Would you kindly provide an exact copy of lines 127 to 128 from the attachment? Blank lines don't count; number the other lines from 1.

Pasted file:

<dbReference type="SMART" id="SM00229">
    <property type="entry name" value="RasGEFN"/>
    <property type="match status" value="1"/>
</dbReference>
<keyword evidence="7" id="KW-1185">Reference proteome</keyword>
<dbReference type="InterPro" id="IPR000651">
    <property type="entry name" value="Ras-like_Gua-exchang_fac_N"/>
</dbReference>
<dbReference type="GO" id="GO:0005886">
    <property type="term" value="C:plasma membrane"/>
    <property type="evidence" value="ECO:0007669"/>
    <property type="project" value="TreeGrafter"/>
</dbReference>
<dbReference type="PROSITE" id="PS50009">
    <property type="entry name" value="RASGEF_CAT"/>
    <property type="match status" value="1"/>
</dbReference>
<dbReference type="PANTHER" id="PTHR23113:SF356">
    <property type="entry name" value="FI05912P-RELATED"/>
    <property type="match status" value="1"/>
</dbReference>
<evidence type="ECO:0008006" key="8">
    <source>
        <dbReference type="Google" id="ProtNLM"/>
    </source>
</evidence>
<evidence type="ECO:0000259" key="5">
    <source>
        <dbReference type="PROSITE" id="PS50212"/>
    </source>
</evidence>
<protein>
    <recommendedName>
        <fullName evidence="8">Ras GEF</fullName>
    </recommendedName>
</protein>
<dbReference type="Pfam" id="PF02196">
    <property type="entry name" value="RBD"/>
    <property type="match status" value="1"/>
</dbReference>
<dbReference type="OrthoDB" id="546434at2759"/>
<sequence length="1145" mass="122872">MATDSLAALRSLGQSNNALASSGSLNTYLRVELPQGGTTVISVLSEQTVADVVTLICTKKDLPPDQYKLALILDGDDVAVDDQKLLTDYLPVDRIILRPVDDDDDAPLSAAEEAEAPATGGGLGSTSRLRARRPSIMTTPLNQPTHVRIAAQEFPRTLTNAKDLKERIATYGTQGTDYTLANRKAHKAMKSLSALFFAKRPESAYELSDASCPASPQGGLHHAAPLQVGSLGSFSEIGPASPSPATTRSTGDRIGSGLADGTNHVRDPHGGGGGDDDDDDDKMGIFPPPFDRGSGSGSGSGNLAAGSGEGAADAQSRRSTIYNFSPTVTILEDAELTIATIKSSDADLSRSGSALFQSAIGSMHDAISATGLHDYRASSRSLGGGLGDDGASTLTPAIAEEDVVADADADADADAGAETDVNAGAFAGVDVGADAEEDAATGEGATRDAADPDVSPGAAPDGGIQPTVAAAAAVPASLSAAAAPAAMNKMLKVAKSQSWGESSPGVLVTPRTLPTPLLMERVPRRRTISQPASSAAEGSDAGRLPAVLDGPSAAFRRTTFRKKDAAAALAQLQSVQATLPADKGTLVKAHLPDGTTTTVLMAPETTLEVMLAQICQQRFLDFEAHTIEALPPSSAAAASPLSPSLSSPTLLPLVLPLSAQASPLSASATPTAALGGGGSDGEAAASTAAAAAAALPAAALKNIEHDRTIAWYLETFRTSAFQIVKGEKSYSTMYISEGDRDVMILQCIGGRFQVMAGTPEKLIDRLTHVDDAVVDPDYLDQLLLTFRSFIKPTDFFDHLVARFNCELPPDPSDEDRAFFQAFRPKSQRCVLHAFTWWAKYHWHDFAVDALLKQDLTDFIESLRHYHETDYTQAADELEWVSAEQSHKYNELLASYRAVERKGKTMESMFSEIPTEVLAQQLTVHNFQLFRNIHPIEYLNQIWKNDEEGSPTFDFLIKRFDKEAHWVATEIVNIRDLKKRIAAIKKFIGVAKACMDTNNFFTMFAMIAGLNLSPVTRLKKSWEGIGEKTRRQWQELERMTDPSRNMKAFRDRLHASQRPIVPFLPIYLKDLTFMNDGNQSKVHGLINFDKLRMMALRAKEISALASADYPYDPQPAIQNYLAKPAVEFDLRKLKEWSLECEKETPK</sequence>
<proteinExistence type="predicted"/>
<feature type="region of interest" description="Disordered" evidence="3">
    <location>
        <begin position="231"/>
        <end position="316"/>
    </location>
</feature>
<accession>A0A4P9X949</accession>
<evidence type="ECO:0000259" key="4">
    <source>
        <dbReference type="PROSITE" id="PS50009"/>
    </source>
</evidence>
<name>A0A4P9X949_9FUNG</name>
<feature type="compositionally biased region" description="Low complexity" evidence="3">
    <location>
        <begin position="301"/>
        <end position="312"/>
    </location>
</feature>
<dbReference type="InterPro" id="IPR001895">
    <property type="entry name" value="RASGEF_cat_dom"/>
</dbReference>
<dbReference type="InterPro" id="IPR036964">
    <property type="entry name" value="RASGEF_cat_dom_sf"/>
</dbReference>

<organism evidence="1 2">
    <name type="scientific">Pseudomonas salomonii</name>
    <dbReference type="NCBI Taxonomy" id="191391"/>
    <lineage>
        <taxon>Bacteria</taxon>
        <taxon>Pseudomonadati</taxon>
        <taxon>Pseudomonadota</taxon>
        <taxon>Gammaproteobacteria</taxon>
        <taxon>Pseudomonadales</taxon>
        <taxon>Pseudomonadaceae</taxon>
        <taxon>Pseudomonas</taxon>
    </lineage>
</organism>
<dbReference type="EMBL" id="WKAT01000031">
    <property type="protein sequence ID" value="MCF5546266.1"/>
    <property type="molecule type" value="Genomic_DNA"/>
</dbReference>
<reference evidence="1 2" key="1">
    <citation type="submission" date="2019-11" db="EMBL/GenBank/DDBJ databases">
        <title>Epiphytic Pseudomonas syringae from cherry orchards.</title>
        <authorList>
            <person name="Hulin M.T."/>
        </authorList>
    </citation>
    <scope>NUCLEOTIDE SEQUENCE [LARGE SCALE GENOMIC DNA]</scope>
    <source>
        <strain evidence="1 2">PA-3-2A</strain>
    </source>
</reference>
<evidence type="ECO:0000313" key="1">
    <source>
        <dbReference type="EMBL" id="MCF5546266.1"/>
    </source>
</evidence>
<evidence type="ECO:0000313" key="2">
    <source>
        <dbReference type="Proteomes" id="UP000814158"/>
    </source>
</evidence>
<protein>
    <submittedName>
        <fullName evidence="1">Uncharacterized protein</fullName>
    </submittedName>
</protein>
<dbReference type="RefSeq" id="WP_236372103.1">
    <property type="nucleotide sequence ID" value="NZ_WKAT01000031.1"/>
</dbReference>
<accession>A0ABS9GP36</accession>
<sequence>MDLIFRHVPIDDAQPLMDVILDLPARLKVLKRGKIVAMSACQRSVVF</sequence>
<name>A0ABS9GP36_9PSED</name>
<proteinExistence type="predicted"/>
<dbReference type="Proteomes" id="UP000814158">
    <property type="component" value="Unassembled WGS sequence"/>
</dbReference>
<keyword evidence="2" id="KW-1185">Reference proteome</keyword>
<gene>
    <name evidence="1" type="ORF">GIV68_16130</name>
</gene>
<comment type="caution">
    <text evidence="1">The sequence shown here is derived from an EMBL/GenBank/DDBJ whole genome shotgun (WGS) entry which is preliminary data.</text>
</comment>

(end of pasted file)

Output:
<comment type="caution">
    <text evidence="1">The sequence shown here is derived from an EMBL/GenBank/DDBJ whole genome shotgun (WGS) entry which is preliminary data.</text>